A pitch to make utensils eco-friendly

By Special to Capital Business
Monday, April 19, 2010;

Many Washington area residents are eager to do their part to improve the environment -- and not just because of a new tax on plastic shopping bags at D.C. retailers. The proliferation of reusable grocery bags and colorful stainless steel water bottles suggests consumers are willing to change their behavior for sustainability's sake. Does that create a business opportunity?

Alison Willman thinks so and made her pitch to the University of Maryland's Dingman Center for Entrepreneurship at the Robert H. School of Business.

The Problem:

Alison Willman wants to make it easier to be green. She has always been a bit bothered by the number of plastic forks, knives and spoons used once and thrown away at quick-serve restaurants. She cringed thinking about the germs no-doubt clinging to unwrapped plastic utensils in open bins for customers to grab. Willman tried bringing a set of silverware from home, but carrying around a dirty fork in her purse was a bit messy -- not to mention the risk she'd stab herself when reaching for her wallet. So she came up with an idea for a better option.

The Pitch:

Alison Willman:

"My product idea -- YourTensils -- solves this problem. It allows Earth-conscious and health-conscious young professionals to carry their own, attractive silverware out to lunch in a small case that snaps closed. After work, the case and the silverware can be placed in the dishwasher for cleaning. My product provides a sanitary, trendy way for people to cut down on the amount of plastic they throw away."

Willman is looking to develop a prototype and find a source to produce the colorful, patterned case she has in mind for the set. She hopes to sell a few sets to her friends before making a major investment and shopping her product to boutiques in Bethesda, Chevy Chase and Alexandria.

The Feedback:

Asher Epstein, managing director, Dingman Center for Entrepreneurship:

"I really like the idea, but you need to take a step back. In this case, you're asking your market to change its behavior, and that's always the most challenging business model. Before you invest in an idea that asks people to change the way they do things, first figure out whether your market is actually willing to change.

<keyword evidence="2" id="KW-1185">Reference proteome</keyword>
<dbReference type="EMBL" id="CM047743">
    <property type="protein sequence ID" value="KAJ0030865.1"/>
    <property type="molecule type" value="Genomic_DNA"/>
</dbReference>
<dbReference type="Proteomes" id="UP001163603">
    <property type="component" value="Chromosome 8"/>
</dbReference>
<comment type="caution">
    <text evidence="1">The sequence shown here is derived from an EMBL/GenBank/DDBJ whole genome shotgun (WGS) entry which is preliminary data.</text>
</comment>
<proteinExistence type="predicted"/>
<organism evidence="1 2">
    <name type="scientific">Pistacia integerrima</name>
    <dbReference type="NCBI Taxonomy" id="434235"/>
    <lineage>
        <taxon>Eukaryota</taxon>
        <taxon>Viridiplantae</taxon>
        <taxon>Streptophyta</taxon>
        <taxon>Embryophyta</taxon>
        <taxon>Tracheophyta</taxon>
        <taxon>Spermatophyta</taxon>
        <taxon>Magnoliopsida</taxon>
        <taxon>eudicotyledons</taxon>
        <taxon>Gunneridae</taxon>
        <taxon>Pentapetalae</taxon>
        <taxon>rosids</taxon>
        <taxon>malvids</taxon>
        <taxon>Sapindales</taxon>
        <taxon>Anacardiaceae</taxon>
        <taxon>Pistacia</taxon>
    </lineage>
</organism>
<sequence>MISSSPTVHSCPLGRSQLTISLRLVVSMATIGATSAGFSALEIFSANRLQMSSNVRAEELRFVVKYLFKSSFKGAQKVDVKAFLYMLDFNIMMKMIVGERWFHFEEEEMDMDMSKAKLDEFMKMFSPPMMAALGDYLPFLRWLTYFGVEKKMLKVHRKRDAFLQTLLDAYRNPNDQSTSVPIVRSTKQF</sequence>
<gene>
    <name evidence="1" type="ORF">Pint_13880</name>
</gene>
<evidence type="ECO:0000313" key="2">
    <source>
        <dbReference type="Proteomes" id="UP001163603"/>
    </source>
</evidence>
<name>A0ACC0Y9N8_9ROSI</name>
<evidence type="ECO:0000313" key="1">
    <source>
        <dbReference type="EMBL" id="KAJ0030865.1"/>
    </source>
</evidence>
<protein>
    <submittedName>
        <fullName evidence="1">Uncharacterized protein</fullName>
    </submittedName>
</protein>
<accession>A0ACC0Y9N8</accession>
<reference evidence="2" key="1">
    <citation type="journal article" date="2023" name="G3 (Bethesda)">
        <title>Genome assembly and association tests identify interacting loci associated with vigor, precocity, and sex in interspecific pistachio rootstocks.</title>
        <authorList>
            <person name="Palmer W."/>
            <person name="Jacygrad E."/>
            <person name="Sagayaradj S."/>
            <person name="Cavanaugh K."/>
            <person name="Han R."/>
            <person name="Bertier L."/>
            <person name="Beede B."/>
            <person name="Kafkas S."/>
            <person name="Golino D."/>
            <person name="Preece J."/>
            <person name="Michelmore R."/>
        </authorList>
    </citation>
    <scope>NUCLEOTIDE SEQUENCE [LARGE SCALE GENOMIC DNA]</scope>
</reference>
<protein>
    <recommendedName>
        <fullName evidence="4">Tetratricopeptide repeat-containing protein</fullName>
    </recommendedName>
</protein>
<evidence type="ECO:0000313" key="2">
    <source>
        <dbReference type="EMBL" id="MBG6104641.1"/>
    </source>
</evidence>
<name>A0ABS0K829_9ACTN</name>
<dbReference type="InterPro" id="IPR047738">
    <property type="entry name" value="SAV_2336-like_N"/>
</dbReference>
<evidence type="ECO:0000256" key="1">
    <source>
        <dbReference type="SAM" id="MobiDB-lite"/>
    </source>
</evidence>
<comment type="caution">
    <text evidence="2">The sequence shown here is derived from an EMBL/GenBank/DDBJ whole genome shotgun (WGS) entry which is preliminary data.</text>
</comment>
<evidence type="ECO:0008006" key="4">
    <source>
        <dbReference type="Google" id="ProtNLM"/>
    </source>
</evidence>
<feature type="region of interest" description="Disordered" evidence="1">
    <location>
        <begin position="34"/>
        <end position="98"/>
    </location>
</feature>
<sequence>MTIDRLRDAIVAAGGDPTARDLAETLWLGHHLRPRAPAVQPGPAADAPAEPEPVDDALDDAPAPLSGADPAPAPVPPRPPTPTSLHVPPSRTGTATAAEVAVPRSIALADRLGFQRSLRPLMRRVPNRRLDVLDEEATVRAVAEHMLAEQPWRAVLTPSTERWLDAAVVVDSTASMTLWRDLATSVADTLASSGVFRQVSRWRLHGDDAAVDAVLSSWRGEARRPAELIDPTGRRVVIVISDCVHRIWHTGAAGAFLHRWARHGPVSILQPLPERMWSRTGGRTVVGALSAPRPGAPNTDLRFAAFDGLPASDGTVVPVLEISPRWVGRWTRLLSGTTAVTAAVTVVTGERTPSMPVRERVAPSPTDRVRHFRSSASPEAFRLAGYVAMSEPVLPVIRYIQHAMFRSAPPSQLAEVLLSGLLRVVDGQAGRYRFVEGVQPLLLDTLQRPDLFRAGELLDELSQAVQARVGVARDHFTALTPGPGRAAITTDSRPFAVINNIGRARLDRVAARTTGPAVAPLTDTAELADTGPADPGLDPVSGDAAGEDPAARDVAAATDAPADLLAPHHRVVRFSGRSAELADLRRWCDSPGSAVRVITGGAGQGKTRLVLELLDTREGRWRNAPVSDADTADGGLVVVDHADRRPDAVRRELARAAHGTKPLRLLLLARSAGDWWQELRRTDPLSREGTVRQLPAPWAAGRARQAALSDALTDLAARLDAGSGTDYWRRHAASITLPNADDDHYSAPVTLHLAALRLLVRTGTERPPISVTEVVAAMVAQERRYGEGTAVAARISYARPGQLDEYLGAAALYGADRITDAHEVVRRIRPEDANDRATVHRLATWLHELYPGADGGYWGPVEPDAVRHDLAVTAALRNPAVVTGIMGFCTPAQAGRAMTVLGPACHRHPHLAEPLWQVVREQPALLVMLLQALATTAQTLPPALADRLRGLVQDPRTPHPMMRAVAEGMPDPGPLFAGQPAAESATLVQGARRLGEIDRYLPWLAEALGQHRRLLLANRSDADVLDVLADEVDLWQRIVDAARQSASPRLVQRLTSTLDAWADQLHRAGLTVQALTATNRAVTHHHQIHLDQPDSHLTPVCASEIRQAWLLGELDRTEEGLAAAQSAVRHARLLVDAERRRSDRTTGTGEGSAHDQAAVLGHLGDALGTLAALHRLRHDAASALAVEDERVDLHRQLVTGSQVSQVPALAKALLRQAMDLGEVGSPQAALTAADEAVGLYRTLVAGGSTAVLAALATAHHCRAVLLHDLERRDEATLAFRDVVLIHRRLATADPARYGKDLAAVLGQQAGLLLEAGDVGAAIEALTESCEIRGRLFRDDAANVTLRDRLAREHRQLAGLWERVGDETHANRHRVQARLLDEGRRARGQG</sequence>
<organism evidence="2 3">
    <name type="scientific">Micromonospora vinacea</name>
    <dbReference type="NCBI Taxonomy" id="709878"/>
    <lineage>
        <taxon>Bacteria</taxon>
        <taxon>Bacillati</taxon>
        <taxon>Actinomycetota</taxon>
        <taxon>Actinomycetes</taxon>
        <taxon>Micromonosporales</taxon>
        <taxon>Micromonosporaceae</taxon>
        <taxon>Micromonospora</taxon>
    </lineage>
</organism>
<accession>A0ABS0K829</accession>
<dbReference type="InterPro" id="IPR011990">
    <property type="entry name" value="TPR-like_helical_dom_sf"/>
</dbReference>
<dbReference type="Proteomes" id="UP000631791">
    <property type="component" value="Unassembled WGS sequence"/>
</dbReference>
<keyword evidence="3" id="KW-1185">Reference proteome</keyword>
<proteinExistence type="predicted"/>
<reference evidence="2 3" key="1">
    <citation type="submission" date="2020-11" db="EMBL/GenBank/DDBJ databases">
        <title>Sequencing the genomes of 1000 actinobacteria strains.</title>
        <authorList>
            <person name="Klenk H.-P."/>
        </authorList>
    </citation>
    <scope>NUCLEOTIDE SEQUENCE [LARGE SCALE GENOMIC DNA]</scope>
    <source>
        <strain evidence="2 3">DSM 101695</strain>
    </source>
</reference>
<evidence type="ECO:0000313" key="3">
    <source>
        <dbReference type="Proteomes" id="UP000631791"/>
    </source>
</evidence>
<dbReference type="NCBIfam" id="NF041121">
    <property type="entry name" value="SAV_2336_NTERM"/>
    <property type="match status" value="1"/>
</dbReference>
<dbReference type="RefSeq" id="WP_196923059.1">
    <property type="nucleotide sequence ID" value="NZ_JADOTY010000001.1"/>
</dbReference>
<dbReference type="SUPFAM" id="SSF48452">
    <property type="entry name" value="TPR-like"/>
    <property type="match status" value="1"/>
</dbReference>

"Spend $25 to $50 and buy several utensil sets to pass out to your friends to use for a week, then get their feedback. You have to have a good sense of whether they'll actually use these at a restaurant. Don't worry about the product cases or what it will look like now -- just worry about the concept."

John LaPides, entrepreneur-in-residence and board chairman, Dingman Center for Entrepreneurship:

"You also need to really figure out your target market. You need to think about who you are selling to here and how they are most likely to use it. How would I -- and most men in general -- carry the silverware set around? I don't usually have a bag with me, and the product wouldn't easily fit into a pocket. I'd suggest you should start out targeting women."

Entrepreneur Reaction:

Alison Willman:

"I purchased 10 sets of camping silverware and I have begun distributing them to my female friends who are interested in sustainable living. I have asked my friends to keep the utensils for a few weeks and let me know how often they use them. I am developing a survey that I will issue to my test customers to determine what they like and dislike about the product and the concept of BYOS (bring your own silverware.)"

Looking for some advice on a new business, or need help fixing an existing one? Capital Business and the experts at the University of Maryland's Dingman Center for Entrepreneurship at the Robert H. Smith School of Business are ready to assist. Contact us at capbiznews@washpost.com.

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